The idea of mysterious flying saucers piloted by extraterrestrials had, by the 1950s, been popularized to such an extent that even Time magazine’s Circulation Department wanted in on the fun. The magazine itself was less inclined to dabble in science fiction or conspiracy theories, but a letter sent out to potential subscribers nevertheless reported on the activities of a Martian ambassador seeking information in Washington D.C.
The mailing was tongue-in-cheek, but at least one reader took it more seriously. A young man named Gray Barker, who was then just beginning his career as a science-fiction writer and publisher, responded to Time’s circulation director saying, “You may have hit upon more truth than you intended.” In the course of asking permission to use the ad’s illustration in his amateur magazine, he explained how the International Flying Saucer Bureau was in fact looking into the possibility that “saucerians” had already infiltrated the government.
Robert Fisler, Time’s circulation promotions manager, seemed to be charmed by the response and granted permission for his Martian to appear in Barker’s publication The Saucerian. “I hope I haven’t spilled any military secrets,” he joked in his letter to Barker, apparently unaware of any investigation into the possibility that beings from another planet might have been lurking in our nation’s capital.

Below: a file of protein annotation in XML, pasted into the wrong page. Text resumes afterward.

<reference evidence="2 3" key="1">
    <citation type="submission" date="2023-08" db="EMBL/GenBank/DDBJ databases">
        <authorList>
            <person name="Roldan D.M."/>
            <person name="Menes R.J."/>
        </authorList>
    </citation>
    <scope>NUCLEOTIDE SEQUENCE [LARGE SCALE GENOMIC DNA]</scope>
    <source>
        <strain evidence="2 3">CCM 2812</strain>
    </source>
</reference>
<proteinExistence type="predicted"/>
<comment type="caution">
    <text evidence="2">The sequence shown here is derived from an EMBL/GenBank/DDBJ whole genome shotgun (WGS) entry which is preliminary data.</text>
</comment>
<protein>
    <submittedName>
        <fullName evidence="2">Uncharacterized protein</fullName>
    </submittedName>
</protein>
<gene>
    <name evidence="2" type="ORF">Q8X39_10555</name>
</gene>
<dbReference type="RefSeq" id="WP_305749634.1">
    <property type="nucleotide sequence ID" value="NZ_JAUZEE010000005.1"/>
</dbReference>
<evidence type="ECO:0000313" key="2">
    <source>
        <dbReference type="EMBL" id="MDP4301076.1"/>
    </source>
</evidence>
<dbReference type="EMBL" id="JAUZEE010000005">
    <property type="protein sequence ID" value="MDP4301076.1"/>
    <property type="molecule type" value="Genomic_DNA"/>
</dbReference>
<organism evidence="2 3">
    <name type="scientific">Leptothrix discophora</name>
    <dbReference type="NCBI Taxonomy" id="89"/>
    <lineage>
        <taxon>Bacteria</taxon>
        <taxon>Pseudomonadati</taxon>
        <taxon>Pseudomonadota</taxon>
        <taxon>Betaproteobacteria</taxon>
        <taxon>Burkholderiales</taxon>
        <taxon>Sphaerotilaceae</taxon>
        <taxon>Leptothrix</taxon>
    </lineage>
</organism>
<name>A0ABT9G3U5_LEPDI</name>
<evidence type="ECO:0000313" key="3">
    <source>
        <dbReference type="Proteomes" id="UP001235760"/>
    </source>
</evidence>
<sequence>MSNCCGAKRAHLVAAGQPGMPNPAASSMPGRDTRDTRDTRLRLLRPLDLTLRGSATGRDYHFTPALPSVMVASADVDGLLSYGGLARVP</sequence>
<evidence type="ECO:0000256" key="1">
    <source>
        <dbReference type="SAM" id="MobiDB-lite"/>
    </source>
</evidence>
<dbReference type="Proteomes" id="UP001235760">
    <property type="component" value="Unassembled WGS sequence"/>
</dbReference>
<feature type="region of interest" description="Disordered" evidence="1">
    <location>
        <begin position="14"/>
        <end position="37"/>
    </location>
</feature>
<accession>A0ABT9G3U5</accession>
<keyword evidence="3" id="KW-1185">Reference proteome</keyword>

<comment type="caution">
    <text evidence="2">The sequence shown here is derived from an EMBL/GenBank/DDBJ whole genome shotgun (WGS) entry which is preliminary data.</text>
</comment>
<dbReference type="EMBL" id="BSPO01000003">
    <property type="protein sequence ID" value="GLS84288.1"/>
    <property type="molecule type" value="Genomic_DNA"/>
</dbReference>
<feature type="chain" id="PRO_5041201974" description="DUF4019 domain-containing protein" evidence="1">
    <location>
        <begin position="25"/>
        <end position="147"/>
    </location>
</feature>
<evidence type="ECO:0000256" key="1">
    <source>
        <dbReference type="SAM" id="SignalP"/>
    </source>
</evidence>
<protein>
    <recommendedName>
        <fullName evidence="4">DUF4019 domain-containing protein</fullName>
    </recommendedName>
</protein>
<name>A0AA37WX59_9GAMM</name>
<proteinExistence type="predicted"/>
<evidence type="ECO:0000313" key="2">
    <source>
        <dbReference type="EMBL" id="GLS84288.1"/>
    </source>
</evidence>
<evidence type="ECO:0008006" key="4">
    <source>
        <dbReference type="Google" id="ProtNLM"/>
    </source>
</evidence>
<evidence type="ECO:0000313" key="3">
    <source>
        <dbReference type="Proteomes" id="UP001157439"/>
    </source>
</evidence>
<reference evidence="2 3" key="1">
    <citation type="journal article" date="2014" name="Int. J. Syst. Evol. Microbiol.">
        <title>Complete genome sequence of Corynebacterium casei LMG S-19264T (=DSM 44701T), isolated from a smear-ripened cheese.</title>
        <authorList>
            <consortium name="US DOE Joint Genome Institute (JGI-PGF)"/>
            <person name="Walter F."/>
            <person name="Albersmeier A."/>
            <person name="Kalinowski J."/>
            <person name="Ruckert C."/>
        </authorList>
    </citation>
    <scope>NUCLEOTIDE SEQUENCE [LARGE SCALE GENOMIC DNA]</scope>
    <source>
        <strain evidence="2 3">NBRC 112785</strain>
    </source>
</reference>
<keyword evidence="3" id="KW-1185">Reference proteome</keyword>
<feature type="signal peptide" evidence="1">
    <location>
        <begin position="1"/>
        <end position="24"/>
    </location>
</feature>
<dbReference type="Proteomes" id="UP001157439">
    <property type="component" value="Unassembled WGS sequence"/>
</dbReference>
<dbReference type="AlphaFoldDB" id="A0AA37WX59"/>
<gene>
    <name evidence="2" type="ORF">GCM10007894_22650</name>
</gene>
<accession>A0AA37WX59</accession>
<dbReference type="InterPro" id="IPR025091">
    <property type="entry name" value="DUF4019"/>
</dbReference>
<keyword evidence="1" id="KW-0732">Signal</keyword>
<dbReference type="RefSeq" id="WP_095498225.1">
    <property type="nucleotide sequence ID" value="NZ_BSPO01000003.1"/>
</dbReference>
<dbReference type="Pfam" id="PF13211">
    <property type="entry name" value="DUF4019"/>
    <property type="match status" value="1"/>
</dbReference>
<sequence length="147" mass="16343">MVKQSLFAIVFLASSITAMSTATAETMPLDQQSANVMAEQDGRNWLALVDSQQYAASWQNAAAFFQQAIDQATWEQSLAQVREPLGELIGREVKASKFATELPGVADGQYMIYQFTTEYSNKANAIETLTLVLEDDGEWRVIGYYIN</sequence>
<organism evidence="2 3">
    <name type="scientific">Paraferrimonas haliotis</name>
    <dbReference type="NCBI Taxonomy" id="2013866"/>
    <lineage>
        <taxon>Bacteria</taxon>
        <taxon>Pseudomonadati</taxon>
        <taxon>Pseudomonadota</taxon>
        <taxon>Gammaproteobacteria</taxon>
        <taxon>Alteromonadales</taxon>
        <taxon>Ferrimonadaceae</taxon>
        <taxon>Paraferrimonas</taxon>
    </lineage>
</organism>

According to Barker’s book They Knew Too Much About Flying Saucers, he had joined the International Flying Saucer Bureau in November 1952, about three months before writing his letter to Time. In the fall of 1953, however, the IFSB would be abruptly and mysteriously shut down. Barker wrote that the organization’s founder, Albert K. Bender, was approached by three “men in black” who frightened him into silence.
Is it possible that Fisler knew more than he was letting on? As a former World War II pilot and member of an internationally connected news organization, maybe he did have access to military secrets, and if any of those secrets had to do with UFOs, could there have been more at stake for him than an amusing advertisement? Surely, if Time Inc. was part of a conspiracy to cover up the existence of flying saucers, the truth will be found in the Time Inc. Records. . . .
This post is by Luis Rodriguez, Collections Management Librarian.